INDIAN PUBLIC FINANCE

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Indian Public Finance

Value Added Tax

  • Under the constitution the States have the exclusive power to tax sales and purchases of goods other than newspapers
  • There are however defects of sales tax
    • It is regressive in nature. Families with low income a larger proportion of their income as sales tax.
    • Has a cascading effect – tax is collected at all stages and every time a commodity is bought or sold
    • Sales tax is easily evaded by the consumers by not asking for receipts.
  • VAT is the tax on the value added to goods in the process of production and distribution.
  • With the implementation of VAT, the origin based Central Sales Tax is phased out.
  • Introduced from April 1, 2005
  • Advantages
    • Is a neutral tax. Does not have a distortionary effect
    • Imposed on a large number of firms instead of at the final stage
    • Easier to enforce as tax paid by one firm is reported as a deduction by a subsequent firm
    • Difficult to evade as collection is done at different stages
    • Incentive to produce and invest more as producer goods can be easily excluded under VAT
    • Encourages exports since VAT is identifiable and fully rebated on exports
  • Difficulties in implementing
    • For collection of VAT all producers, distributers, traders and everyone in the chain of production should keep proper account of all their transactions
    • Bribing of sales tax officials to escape taxes
    • The government has to simplify VAT procedures for small traders and artisans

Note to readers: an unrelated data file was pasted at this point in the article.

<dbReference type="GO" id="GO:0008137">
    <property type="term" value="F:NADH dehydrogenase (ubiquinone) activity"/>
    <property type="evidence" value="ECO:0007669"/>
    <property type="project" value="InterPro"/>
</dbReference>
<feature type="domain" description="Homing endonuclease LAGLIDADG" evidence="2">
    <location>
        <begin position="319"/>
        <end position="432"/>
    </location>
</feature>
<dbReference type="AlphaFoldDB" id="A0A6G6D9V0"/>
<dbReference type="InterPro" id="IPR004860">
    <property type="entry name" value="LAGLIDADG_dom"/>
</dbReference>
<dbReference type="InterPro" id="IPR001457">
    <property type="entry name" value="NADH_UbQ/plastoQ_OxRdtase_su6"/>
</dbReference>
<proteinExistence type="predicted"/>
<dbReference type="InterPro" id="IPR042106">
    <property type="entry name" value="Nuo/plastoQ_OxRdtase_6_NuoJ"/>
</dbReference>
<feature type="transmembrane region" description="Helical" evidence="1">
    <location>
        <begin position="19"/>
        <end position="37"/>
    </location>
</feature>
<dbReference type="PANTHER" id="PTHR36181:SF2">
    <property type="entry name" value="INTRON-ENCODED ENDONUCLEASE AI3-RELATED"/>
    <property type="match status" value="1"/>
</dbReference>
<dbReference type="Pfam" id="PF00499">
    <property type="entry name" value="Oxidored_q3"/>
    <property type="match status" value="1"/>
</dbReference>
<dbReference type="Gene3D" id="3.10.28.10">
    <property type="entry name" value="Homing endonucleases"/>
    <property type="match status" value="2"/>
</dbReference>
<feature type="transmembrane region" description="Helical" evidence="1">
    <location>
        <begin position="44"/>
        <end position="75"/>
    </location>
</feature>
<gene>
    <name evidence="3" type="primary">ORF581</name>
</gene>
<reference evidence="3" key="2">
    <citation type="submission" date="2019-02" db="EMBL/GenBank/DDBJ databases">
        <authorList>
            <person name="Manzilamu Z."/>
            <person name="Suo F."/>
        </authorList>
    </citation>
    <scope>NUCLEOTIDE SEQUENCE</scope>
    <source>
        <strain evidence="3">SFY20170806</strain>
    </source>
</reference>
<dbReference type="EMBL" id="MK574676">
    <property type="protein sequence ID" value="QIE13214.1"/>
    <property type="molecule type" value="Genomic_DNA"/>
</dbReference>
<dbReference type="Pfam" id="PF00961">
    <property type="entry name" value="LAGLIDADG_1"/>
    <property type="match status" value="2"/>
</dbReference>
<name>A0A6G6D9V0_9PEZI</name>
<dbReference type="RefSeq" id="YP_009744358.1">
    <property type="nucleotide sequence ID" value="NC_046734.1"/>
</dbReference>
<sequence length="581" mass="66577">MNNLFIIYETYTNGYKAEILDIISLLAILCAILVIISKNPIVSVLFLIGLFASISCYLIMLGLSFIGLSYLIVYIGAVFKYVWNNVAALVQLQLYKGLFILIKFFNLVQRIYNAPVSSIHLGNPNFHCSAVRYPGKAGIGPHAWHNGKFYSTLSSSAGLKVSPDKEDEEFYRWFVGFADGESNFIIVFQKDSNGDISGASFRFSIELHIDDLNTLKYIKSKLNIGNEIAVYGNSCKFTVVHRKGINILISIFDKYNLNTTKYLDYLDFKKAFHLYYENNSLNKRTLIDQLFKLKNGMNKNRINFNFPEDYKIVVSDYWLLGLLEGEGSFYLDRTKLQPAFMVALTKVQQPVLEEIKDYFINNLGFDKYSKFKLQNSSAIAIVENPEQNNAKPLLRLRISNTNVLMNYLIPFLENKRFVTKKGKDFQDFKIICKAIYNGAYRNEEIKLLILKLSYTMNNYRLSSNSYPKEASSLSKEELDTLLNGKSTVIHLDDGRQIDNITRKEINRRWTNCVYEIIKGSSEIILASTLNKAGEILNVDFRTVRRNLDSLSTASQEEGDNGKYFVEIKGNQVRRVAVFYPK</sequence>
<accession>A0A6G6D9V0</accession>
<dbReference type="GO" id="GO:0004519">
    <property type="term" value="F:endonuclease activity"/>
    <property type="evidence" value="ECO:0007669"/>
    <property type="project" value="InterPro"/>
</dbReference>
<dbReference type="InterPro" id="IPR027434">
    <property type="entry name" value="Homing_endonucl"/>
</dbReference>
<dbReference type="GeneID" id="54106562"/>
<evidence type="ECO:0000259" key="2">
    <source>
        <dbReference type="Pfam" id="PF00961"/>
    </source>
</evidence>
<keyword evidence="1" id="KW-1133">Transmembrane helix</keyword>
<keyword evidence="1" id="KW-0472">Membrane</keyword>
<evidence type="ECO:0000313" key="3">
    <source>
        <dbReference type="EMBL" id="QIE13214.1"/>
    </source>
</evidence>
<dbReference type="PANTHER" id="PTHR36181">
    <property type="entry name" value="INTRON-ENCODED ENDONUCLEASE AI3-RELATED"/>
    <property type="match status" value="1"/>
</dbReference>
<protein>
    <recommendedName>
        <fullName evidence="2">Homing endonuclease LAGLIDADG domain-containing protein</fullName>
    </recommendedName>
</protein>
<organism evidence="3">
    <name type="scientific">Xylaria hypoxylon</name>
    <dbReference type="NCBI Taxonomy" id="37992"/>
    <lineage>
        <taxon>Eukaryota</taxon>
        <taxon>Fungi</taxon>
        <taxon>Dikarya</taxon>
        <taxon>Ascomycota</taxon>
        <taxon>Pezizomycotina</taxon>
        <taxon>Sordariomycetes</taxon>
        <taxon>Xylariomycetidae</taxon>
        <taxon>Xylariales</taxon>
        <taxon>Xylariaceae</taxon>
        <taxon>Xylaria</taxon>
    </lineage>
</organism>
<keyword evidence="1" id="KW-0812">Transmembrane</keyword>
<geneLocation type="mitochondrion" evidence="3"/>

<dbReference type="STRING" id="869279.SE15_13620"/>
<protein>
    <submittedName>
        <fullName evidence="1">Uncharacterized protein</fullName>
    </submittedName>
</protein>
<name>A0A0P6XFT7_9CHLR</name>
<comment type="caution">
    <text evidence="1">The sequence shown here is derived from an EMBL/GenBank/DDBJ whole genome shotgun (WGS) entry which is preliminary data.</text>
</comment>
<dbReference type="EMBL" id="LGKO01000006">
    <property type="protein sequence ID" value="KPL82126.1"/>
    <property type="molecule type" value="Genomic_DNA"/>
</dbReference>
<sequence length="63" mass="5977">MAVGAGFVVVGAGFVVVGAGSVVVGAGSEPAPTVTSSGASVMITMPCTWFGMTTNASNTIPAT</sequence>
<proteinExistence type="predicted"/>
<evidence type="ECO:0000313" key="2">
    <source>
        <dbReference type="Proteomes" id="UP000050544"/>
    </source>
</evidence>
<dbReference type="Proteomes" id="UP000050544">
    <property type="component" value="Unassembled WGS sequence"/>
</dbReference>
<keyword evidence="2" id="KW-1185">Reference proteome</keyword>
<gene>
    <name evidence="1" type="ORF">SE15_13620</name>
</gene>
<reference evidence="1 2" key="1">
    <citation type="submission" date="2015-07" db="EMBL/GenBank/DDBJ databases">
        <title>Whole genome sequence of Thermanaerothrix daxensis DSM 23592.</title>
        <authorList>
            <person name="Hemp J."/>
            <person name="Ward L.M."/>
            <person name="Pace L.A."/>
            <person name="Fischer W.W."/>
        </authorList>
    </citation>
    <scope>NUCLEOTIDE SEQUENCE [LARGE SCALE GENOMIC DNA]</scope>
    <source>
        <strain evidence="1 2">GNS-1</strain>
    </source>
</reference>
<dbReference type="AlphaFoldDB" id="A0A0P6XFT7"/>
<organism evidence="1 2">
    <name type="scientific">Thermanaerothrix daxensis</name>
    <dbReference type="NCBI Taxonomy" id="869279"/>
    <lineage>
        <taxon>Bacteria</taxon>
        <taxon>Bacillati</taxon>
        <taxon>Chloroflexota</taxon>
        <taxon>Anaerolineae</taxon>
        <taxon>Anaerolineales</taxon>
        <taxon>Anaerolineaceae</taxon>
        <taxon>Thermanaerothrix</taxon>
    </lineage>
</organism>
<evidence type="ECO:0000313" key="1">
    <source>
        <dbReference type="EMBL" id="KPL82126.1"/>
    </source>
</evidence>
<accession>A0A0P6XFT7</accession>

Goods and Services Tax

  • Has not yet been introduced because of the support of opposition in Rajya Sabha

State Finances

  • Borrowing by the State governments is subordinated to prior approval by the national government <Article 293>
  • Furthermore, State Governments are not permitted to borrow externally unlike the centre.

Public Debt

  • The aggregate stock of public debt of the Centre and States as a percentage of GDP is high (around 75 pc)
  • Unique features of public debt in India
    • States have no direct exposure to external debt
    • Almost the whole of PD is local currency denominated and held almost wholly by residents
    • The PD of both centre and states is actively managed by the RBI ensuring comfort the financial markets without any undue volatility.
    • The g-sec market has developed significantly in recent years
    • Contractual savings supplement marketable debt in financing deficits
    • Direct monetary financing of primary issues of debt has been discontinued since April 2006.
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